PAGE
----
There is a saying that Tourism and Fishing are the main veins of our economy. The two main sectors pumping revenue into our economy. Like an IV transfusing blood, tourism is the main source of US Dollar inflow to the Maldives.
During Q1 of 2020, USD coming into the country had stopped along with flights full of tourists. For importers, families with children abroad to study, and others who required USD regularly, this news hit no lighter than a tornado.
Birth of the Storm
A country with an impressive 100% literacy rate and life expectancy of over 78 years, the Maldives is vulnerable to mainly two things. One, rising sea levels, and two, overdependence on tourism and imports. This means that we are heavily reliant on tourism to get the dollar, so we can use to it import everything we need. A simple and dangerous cycle.
In March 2020, Maldives reported its first case of coronavirus and went into a full lockdown. For the first time in its history, the country recorded 0 tourist arrivals, seeing the biggest downturn in tourism. With only fish exports (mainly) left to supply dollars, there was a huge dollar shortage and the rate in the black market shot up. At one point, you could have sold this green note for a ridiculous MVR 20, while the set market rate by MMA is MVR 15.42.
There are two key players in this whole dollar issue: The central bank, the Maldives Monetary Authority (MMA), and the national bank, Bank of Maldives (BML). The MMA regularly monitors the foreign exchange market and intervenes in the market to stabilize the exchange rate by making weekly dollar allocations to commercial banks. On the other hand, BML is a full-service bank, the leading financial institution in the Maldives.
Since 2014, the MMA actively maintains the foreign exchange reserves at a level that is conducive to exchange rate stability. In simple words, these are dollars held by MMA to control the exchange rate. It’s like the marketing manipulation of diamonds: lower the supply, higher the price. An increase in reserve would reduce the supply of dollars in the economy, thus helping to prevent the appreciation of MVR in terms of USD and vice-versa. Foreign currency collected as tax and fees from the tourism industry is the largest addition to Maldives’ national reserve.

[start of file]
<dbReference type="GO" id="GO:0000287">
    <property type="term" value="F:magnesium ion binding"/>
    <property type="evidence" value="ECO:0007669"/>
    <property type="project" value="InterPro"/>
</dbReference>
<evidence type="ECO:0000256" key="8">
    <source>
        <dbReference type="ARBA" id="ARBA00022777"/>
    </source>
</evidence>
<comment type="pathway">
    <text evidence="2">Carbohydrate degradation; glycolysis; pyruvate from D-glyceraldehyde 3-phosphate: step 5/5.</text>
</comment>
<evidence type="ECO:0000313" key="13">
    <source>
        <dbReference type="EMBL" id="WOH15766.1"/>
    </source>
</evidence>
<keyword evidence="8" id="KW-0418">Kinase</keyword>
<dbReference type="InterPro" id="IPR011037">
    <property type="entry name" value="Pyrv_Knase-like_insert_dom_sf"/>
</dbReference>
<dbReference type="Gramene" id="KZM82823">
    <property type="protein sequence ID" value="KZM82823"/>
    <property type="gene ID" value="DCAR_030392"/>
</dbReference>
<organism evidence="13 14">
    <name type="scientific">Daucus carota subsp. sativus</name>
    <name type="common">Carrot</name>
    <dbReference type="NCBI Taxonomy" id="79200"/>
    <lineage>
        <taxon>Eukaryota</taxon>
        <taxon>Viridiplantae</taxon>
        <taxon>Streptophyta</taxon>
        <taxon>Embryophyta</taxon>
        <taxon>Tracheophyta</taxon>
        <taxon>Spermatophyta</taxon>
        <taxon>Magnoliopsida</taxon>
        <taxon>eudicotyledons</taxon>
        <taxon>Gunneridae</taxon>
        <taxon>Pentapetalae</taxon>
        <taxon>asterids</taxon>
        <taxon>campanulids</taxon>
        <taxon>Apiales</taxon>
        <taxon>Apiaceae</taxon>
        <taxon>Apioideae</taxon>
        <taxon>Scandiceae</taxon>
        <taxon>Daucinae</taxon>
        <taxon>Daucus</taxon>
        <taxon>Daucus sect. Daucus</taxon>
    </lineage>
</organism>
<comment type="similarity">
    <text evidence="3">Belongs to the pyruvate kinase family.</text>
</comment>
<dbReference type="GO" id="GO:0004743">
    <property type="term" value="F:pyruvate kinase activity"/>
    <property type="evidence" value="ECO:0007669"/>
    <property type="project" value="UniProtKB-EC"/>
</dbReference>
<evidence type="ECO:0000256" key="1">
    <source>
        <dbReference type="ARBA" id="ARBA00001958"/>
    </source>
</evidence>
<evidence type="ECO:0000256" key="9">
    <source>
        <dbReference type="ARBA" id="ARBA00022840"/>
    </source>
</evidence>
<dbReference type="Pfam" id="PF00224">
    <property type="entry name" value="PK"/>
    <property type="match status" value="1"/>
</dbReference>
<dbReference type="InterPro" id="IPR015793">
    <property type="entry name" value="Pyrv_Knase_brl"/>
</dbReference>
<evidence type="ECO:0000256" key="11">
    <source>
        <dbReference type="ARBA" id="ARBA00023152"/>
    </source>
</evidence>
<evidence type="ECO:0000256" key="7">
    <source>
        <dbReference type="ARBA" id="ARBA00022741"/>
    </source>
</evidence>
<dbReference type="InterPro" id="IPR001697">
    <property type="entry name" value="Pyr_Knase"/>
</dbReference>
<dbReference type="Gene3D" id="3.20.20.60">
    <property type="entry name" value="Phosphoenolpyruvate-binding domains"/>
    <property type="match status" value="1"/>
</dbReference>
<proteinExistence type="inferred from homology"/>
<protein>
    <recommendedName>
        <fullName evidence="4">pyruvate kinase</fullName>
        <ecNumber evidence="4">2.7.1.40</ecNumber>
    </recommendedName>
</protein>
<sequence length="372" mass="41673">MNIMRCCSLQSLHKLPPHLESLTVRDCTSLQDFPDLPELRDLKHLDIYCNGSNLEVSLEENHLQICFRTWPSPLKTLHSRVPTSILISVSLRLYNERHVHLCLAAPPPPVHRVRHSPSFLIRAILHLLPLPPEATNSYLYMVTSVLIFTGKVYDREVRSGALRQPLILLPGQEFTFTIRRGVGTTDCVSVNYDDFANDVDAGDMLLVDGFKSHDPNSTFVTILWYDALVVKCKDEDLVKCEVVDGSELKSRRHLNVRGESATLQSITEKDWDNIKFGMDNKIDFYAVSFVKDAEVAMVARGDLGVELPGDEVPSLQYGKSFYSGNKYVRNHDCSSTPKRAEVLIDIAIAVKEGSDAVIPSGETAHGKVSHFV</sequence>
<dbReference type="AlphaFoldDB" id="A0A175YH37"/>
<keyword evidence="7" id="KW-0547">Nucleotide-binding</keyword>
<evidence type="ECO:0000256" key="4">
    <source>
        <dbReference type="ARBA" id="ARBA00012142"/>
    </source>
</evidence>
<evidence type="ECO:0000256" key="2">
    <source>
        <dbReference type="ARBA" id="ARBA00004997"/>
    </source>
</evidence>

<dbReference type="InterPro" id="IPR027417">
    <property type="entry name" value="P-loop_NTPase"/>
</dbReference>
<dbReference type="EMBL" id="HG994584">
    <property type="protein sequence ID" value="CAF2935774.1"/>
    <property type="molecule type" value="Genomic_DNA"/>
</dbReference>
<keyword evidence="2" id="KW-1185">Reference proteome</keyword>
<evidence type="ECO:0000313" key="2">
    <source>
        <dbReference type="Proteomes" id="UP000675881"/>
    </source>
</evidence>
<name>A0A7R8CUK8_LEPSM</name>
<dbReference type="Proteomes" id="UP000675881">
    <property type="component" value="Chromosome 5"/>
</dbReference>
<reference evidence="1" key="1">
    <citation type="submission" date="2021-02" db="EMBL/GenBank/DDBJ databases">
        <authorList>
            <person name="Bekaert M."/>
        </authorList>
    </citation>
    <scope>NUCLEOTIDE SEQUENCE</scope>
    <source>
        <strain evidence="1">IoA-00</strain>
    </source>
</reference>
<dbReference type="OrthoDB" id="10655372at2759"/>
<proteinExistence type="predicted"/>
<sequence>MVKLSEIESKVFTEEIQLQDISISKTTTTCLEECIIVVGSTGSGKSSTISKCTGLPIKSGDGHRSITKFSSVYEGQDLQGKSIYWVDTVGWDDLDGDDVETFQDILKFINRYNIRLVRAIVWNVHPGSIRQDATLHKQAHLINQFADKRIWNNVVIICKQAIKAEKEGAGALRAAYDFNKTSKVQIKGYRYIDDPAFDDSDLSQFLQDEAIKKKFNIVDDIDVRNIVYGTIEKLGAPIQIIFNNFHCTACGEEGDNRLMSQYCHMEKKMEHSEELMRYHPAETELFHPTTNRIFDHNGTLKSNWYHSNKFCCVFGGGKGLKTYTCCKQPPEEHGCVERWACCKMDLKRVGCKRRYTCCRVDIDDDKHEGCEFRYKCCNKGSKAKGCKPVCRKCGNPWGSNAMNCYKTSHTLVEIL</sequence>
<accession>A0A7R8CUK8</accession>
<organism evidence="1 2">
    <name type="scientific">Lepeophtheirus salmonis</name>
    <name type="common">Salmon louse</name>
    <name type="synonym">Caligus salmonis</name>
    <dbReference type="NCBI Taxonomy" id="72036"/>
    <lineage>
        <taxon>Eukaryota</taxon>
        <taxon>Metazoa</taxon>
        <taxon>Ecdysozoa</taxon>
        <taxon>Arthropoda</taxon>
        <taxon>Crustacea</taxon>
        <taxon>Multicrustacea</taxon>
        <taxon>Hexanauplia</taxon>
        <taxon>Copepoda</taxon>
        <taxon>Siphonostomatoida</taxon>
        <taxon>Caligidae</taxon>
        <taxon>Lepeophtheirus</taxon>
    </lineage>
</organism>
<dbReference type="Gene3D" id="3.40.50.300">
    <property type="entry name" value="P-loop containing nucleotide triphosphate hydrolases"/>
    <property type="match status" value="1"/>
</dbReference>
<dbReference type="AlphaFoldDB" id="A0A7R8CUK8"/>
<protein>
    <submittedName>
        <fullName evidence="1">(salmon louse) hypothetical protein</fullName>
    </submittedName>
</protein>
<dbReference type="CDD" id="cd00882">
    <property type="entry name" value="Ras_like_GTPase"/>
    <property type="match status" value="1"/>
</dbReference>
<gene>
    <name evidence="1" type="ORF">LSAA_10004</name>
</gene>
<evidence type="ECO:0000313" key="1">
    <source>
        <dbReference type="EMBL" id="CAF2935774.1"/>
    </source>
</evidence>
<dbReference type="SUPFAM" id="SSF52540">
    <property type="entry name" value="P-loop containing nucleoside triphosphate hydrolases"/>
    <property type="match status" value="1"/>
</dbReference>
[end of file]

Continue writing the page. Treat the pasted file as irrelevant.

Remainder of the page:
From the Gross International Reserves, there are usable reserves: physical dollars available for use by MMA, such as to import goods into the country. Statistics revealed by MMA show a steady and concerning decrease in the usable reserves in 2020, with USD 311.3 million in January and USD 122.3 million by the end of August. In September 2020, MMA increased the amount of USD issued to banks, as part of the efforts to control the inflation rate amid the pandemic.
Then there is the Minimum Reserve Requirement: the proportion of deposits that the banks are required to keep in the form of balances with the central bank. This is one of the main policy instruments used by the MMA to control the money supply and credit expansion. In 2020, MRR for foreign currency deposits was lowered from 10% to 5% to address the dollar liquidity issues faced by commercial banks. There’s a significant difference in the functions and authority of a commercial bank and a central bank.
BML’s new limits on foreign transactions amidst the dollar shortage led to a lot of criticism. So did many of the announcements made during September last year. MMA had increased the foreign exchange restriction for three months and stated that USD will be issued strictly on a need basis (to import necessities such as food and medical supplies).